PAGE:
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Sunday, May 3, 2009

History's tough mothers

The worlds' oldest profession, err, the other oldest profession.


We are the cornerstone of society, the building blocks of an empire rest on our shoulders, how we nurture the next generation makes history. This mothers day, I would like to acknowlege some of the tough mothers we might have forgotten.

Anne Boleyn:

Refusal to become Henry VIII's mistrress. Anne kept her eyes on the prize. She became Queen of England when Catherine of Aragon was evicted back to Spain.

A key figure in the English Reformation, She gave birth to one of the greatest leaders in England: Queen Elizabeth I. Sadly, the birth of a daughter became her undoing when the king wanted a son.

She was beheaded May 1536 for high treason.

When her daughter became queen, Anne was venerated as a marty and heroine of the English Reformation.

Her sister ran off with Anne's child and raised her so, Mary Boleyn deserves mention as a tough mom as well.

Olympias of Epirus:

Princess of Epirote, commander of her own army and Queen of Macedonia, Alexander the Great just called her mom.

Angry at comments that her son was an inferior hier as he wasn't of pure Macedonian blood, she told her husband Zeus fathered her baby. They divorced and her husband, king Philip of Macedonia, denied Alexander.

At the wedding of his next wife, a toast was made blessing Philip and the legitimate heirs he will have with his new bride. Philip then offered this man the hand of his daughter (with Olympias).

He was found murdered soon after and Alexander took over his father's throne.

Olympias supported her son and they were close, afer his death Olympias reared her grandchildren as warriors, plotted against ememies, and caused the deaths of usurpers.

Cruel while in control it is said she was denied burial rites after she died.

Elizabeth (Ersébeth) Bathory:

Countess of Hungary, mass murderer, occultist and mother of four.

When accused of her crimes aginst female blood the countess outsmarted her cousins attempt at a land grab and left all her property to her children, assuring thier wealth and title after her death.

She helped fund the war against the Turks and was in line to be queen of Poland.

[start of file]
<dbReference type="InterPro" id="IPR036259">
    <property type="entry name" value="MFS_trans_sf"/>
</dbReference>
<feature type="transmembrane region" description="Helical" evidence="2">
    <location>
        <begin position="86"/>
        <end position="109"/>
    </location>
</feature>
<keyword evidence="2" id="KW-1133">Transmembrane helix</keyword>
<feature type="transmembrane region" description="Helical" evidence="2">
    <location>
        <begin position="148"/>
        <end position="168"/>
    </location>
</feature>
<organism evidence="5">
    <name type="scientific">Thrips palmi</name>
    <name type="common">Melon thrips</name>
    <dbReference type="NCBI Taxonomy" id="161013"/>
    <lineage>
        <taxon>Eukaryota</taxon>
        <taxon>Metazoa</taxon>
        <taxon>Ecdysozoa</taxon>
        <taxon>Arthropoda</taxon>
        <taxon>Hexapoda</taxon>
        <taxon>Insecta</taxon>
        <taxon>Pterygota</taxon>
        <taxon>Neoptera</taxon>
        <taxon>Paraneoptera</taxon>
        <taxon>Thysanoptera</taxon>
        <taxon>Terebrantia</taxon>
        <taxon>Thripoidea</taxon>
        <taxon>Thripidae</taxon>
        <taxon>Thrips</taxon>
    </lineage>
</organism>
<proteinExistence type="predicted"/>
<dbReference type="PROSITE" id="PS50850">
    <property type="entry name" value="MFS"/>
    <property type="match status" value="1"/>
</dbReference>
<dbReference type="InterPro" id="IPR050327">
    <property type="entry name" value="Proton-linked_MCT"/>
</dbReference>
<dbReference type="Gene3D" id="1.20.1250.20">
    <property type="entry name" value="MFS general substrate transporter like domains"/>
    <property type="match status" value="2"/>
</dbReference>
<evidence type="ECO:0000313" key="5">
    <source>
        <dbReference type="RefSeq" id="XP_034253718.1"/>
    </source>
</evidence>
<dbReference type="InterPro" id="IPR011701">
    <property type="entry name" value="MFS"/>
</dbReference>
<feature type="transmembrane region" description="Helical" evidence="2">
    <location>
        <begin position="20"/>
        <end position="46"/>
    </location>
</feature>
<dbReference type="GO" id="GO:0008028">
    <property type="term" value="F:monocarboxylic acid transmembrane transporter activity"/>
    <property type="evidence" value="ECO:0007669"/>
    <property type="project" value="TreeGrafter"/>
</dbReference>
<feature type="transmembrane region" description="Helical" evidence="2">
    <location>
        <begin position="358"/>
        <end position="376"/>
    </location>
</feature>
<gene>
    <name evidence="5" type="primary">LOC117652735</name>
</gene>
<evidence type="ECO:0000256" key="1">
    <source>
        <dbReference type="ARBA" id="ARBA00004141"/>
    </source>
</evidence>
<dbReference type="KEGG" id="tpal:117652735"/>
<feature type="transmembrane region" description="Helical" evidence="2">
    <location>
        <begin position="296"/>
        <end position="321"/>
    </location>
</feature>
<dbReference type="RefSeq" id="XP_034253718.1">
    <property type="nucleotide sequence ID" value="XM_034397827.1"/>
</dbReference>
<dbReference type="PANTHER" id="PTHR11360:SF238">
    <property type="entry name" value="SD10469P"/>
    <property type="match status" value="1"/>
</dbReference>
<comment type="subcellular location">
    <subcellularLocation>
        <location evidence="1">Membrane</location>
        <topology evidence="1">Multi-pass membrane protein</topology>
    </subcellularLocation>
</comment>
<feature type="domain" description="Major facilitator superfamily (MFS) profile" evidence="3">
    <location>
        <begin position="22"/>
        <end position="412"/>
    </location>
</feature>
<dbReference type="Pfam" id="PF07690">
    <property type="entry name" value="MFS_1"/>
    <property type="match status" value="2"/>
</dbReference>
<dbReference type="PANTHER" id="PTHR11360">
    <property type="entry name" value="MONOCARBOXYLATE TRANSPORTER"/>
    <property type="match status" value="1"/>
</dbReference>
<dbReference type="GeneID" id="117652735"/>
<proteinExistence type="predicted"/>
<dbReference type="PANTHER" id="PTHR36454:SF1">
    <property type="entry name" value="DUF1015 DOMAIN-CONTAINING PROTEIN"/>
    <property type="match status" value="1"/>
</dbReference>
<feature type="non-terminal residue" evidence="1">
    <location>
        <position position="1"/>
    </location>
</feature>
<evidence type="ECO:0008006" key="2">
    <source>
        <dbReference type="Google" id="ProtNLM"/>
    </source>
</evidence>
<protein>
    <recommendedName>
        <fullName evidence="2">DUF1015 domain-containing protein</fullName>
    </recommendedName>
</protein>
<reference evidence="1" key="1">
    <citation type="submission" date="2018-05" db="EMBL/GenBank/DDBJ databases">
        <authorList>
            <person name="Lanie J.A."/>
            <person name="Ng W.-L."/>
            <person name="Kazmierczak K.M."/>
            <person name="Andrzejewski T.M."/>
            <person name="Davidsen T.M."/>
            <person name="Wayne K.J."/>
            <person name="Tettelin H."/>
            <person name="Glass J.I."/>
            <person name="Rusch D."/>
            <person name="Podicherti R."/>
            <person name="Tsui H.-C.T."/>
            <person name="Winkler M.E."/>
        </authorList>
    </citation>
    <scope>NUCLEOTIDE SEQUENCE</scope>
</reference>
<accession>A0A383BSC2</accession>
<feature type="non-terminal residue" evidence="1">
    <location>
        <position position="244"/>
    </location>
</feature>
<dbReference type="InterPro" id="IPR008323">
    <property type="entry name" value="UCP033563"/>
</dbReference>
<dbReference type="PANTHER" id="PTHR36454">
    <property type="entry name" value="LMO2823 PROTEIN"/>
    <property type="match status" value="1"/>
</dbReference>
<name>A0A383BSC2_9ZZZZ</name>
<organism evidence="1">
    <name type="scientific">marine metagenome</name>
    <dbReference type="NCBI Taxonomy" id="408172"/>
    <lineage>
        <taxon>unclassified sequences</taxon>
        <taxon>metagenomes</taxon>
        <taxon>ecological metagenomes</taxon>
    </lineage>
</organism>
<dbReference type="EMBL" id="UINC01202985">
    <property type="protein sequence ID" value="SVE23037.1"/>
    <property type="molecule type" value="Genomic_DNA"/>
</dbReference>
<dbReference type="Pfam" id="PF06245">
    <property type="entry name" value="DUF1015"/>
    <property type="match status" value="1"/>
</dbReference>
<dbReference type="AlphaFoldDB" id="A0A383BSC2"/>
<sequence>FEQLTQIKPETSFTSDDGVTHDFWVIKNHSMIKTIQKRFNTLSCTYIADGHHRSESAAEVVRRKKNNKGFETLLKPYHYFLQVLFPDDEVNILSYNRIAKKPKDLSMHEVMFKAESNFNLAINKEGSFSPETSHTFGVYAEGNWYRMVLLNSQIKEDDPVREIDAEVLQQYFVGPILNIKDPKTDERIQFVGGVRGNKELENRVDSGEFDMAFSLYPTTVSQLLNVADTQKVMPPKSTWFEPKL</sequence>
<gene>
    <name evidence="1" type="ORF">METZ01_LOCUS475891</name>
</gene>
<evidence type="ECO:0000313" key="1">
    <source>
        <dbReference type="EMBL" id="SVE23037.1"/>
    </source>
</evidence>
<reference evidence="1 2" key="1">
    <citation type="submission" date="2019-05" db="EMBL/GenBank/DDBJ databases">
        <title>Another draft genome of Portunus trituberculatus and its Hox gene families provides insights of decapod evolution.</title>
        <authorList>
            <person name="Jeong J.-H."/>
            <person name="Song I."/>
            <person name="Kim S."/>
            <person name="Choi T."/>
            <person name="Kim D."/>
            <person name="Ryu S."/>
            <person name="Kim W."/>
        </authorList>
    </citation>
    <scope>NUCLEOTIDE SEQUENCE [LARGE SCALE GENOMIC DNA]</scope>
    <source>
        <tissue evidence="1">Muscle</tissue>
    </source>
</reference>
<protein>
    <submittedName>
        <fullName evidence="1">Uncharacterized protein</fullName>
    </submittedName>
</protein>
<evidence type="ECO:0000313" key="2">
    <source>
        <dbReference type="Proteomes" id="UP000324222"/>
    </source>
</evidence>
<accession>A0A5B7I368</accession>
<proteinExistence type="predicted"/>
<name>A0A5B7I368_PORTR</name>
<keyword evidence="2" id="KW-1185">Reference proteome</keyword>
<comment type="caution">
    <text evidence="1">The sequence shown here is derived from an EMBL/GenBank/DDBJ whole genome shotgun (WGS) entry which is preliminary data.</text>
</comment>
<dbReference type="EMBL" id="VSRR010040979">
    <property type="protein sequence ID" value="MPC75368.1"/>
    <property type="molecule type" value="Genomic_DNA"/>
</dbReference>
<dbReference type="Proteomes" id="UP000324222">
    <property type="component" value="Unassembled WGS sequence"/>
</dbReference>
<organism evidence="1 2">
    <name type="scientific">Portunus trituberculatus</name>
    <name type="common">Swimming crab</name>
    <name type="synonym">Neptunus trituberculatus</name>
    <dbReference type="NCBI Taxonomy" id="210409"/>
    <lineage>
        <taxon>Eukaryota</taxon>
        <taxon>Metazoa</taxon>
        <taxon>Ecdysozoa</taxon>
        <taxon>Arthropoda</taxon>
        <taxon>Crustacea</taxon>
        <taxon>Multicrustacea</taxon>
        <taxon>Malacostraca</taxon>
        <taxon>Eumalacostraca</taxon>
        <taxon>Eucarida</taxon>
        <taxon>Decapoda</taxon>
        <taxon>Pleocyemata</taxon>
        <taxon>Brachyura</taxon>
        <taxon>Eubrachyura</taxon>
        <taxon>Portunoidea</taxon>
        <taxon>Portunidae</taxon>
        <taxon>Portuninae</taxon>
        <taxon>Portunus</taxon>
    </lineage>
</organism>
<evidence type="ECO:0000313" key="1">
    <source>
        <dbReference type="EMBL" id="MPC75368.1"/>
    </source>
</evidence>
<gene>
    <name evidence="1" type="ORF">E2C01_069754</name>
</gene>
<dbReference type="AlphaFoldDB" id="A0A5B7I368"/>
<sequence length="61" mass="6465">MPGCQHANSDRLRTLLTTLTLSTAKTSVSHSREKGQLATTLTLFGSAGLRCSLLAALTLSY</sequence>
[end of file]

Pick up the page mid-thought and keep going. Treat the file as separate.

Her son stood up for her in court. Bathory was not executed but bricked up in her room until she died four years later in 1610.


Incestuous marriage to her brother yeilded no children. Political alliances (and betrayals) bore a son to Julias Ceasar and a son as well as twins to Marc Antony.

Her reign marks the reign of the Roman Era in the Eastern Mediterranean. She rebelled against Rome and tried to fend for the best interests of Egypt.

Allied with Marc Antony they suffered a final defeat at Actuim. She killed herself.

Her beauty was not as renowned as history proclaims. In the words of Plutarch, what made Cleopatra attractive was her wit, charm and sweetenss in her tone of voice.

Coretta Scott King:

After her husband's murder in 1968, the easiest course for this lady might bave been to flee to a more tolerant part of the country and never risk raising public ire again.

Coretta might have been critcized for not protecting her children, instead she rose to the challenge of continuing her husbands work with the civil rights movement, as as well as the womens movement.

She approached Josephine Baker, an entertainer and activist, to take over her husbands place as leader of the civil rights movemement. Josephine declined, stating her children were too young to lose a mother.

Coretta stepped up to the plate herself, speaking boldly for human rights, and an end to war and poverty.

She founded the Martin Luther King Jr. Center of Non Violent Social Change in Atlanta.

Any threat of violence was superceded by a desire to carve a better world for children, hers and ours.

Does motherhood bestow an occult inner strength or does the power of love transcend all forces both natural and supernatural?

1 comment:

Rachel said...

Some great examples, there. However, a couple of errors with respect to Anne Boleyn:

"She became Queen of England when Catherine of Aragon was evicted back to Spain."
Catherine of Aragon never returned to Spain. She spent the rest of her life in England, as a virtual prisoner, and died at Kimbolton Castle in 1536.

"Her sister ran off with Anne's child and raised her so, Mary Boleyn deserves mention as a tough mom as well."
No she didn't! That's a complete invention by the makers of the film, "The Other Boleyn Girl." Elizabeth had her own household from the time she was a baby, and spent her early years primarily at Hatfield House, Hertfordshire, under the care of Lady Bryan, before that lady joined Prince Edward's household. (Hatfield still stands and can be visited today.) We know next to nothing about Mary Boleyn Carey's parenting - she may well have been a "tough mum," but not to Elizabeth.